MCH-MRN E-News Update: July 2019
Coordinated by CAHMI
Just Released: Well-Being in the Nation (WIN) Measurement Framework

While many high school students graduated and families celebrated their accomplishment this past June, researchers in public health and other fields were taking note of differences in graduation rates across communities. Whether someone graduates from high school in the US is a strong predictor of one’s future health and life expectancy, as well as their community’s overall wealth and health. Because of this strong association, high school graduation rates are among nine core measures included in the newly developed Well-Being in the Nation (WIN) Measurement Framework: Measures for Improving Health, Well-Being, and Equity Across Sectors released June 3, 2019 by 100 Million Healthier Lives , convened by the Institute for Healthcare Improvement (IHI) , and in partnership with the National Committee on Vital and Health Statistics (NCVHS) , an advisory committee to the US Secretary of Health and Human Services.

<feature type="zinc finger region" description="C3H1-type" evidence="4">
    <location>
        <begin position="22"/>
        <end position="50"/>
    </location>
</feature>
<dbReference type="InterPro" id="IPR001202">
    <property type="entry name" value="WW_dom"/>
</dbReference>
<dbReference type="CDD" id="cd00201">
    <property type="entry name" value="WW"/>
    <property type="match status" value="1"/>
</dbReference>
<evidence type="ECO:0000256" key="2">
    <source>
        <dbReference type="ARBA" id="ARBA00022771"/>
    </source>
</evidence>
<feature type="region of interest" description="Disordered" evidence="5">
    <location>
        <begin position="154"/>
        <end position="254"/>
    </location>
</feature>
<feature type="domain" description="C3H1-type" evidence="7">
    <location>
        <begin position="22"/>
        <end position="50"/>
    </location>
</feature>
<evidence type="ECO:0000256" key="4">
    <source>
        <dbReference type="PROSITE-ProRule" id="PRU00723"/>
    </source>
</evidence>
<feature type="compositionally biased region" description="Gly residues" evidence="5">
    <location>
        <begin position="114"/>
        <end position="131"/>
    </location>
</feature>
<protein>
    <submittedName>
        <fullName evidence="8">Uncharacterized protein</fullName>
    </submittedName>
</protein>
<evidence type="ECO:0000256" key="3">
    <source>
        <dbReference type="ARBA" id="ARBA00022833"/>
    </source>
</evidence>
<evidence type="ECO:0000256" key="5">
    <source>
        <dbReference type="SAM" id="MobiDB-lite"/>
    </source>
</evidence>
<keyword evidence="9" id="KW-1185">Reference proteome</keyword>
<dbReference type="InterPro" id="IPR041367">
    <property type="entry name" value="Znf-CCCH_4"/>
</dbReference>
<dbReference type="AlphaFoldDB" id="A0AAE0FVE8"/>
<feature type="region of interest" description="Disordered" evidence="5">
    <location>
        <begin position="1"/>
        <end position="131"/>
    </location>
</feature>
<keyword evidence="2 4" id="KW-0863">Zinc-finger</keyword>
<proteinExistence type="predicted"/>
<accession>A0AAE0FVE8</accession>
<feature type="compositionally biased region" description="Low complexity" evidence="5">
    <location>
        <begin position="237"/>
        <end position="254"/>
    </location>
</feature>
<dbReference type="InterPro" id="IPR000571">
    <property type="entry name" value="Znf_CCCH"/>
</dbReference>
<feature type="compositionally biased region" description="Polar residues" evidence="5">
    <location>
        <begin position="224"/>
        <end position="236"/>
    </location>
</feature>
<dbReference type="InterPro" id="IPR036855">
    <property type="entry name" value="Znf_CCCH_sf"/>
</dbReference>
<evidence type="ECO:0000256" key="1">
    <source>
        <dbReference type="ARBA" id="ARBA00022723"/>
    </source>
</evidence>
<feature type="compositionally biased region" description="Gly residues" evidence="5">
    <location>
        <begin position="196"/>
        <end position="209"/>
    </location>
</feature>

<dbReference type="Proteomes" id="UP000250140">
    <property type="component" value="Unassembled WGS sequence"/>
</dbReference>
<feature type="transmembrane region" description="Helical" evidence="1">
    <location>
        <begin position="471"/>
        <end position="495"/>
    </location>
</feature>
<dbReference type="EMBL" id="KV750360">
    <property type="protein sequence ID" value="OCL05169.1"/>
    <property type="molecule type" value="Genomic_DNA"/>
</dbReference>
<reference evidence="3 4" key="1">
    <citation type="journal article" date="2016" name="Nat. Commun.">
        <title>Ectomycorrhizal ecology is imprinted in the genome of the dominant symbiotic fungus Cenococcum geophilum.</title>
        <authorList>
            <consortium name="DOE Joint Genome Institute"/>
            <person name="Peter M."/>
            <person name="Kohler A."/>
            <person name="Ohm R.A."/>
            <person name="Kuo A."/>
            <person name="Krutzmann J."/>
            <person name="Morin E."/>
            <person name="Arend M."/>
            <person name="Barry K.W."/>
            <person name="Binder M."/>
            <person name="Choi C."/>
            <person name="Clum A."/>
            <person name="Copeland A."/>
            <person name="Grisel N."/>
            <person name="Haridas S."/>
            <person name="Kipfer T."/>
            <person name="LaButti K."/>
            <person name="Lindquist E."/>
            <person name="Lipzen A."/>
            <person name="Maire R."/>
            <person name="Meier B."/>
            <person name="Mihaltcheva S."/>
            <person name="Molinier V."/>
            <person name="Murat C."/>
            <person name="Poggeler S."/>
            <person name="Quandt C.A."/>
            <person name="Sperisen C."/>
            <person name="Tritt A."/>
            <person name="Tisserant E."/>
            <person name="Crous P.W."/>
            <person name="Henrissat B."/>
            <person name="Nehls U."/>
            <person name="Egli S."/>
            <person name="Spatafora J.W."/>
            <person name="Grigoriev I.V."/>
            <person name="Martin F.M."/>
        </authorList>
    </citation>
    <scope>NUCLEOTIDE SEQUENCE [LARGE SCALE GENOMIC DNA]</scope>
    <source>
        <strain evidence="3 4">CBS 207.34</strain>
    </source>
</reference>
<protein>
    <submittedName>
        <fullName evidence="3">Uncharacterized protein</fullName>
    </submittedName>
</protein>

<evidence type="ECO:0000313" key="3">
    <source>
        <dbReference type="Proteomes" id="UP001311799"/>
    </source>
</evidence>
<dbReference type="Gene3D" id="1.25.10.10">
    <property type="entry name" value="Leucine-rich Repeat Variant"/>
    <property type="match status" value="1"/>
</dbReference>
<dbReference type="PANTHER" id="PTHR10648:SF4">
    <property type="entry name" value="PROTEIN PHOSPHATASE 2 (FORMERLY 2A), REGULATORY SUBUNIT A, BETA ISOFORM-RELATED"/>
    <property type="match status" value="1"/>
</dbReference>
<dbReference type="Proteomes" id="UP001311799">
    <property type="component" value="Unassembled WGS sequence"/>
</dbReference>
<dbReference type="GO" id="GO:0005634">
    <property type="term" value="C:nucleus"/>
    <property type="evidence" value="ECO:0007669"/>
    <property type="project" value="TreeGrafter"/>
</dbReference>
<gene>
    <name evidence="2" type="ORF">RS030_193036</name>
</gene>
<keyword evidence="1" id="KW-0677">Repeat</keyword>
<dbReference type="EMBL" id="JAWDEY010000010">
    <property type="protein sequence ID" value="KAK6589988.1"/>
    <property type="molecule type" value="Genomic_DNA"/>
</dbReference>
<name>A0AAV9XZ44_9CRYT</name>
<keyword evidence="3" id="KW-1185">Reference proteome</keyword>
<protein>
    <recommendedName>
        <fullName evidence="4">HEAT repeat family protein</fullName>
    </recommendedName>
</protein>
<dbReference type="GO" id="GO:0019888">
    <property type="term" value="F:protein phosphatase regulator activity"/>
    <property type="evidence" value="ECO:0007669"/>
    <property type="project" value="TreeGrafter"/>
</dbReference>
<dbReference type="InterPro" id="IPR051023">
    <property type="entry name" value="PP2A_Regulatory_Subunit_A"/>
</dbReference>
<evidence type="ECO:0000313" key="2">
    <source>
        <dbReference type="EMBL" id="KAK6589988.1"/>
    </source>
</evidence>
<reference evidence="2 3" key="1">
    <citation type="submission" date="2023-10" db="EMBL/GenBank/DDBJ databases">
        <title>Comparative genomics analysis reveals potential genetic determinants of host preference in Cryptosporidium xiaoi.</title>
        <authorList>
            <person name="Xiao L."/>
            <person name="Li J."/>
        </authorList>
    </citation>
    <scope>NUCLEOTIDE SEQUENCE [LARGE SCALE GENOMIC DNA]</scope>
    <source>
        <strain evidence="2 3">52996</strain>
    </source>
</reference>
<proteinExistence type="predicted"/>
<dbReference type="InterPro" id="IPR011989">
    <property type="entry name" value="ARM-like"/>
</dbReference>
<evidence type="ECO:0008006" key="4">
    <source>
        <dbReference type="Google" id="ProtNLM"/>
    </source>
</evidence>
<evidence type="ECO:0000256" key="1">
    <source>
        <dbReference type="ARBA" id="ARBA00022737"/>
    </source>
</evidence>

The WIN measures ( ) were developed to and can be used by anyone – from a federal agency to a heath care organization to a community coalition – to guide policy, compare results across initiatives, and drive improvement. In addition to high school graduation rates, measures like child poverty rates, community walkability, and how people feel about their own lives and their future are all important in creating health and well-being over the course of their lives. In total, the WIN Framework includes 3 sets of measures:
  •  9 core measures organized around the well-being of people, the well-being of places, and equity